Kamran Loghman helped develop Capsicum-based pepper sprays in the 1980s but says today that the less-than-lethal agent is being misused.
Loghman, who today is adjunct faculty for leadership at the US Naval Academy, helped develop oleoresin (OC) capsicum from peppers into a lachrymatory agent (a fancy word for something that will turn you into a snot monster once it takes effect on your nasal passages) for an intermediate use of force for police between going hands on with someone and more lethal methods such as an impact weapon (baton) or firearm.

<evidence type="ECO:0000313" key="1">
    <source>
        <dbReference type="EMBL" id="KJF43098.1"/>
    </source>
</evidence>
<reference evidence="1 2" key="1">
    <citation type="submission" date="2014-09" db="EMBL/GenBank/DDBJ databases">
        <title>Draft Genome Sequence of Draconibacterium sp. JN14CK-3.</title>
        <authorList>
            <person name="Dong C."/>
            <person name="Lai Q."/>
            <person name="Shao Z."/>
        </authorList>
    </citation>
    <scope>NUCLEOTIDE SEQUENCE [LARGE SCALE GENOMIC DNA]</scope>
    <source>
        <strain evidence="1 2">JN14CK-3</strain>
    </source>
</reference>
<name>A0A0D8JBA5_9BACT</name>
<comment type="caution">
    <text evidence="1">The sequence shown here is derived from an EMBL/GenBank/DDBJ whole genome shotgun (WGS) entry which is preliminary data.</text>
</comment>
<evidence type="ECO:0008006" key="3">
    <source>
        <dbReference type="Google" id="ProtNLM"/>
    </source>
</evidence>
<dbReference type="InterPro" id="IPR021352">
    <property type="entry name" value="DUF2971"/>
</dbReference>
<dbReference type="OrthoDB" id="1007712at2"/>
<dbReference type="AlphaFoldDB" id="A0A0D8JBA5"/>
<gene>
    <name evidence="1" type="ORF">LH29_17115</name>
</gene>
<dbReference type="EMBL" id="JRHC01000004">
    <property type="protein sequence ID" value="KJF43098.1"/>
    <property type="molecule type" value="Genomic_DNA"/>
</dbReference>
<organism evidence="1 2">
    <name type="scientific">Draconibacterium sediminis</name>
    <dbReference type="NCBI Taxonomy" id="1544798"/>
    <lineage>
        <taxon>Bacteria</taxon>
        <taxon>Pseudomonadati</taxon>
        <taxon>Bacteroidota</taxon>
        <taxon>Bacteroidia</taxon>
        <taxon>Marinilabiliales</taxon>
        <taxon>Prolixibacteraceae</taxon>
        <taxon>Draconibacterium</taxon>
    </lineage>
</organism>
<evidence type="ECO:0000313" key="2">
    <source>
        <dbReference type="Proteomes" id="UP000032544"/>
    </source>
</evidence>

If you have never tasted the spray yourself, it is measured in Scoville heat units or SHU’s in degrees of hotness. For instance, a sweet bell pepper is 0 SHUs while a red chile pepper is 750 SHUs. A jalepeno runs about 5,000. A habanero: 200,000.
Most OC spray on the market starts at about 2 million SHUs and some LE blends go up to 6 million.
Sure, in most cases the affects will wear off in about an hour and leave no lasting disability, but Loghman says law enforcement, corrections and the military often abuse the agent.
“Used properly, pepper-spray is not a form of attack,” Loghman says in the above video. “It is meant to reduce injury. It is used to prevent problems. It is not meant to be used to shut people up, for punishing people, for controlling people.”
Subsequent videos, where Loghman goes into more detail, are below.
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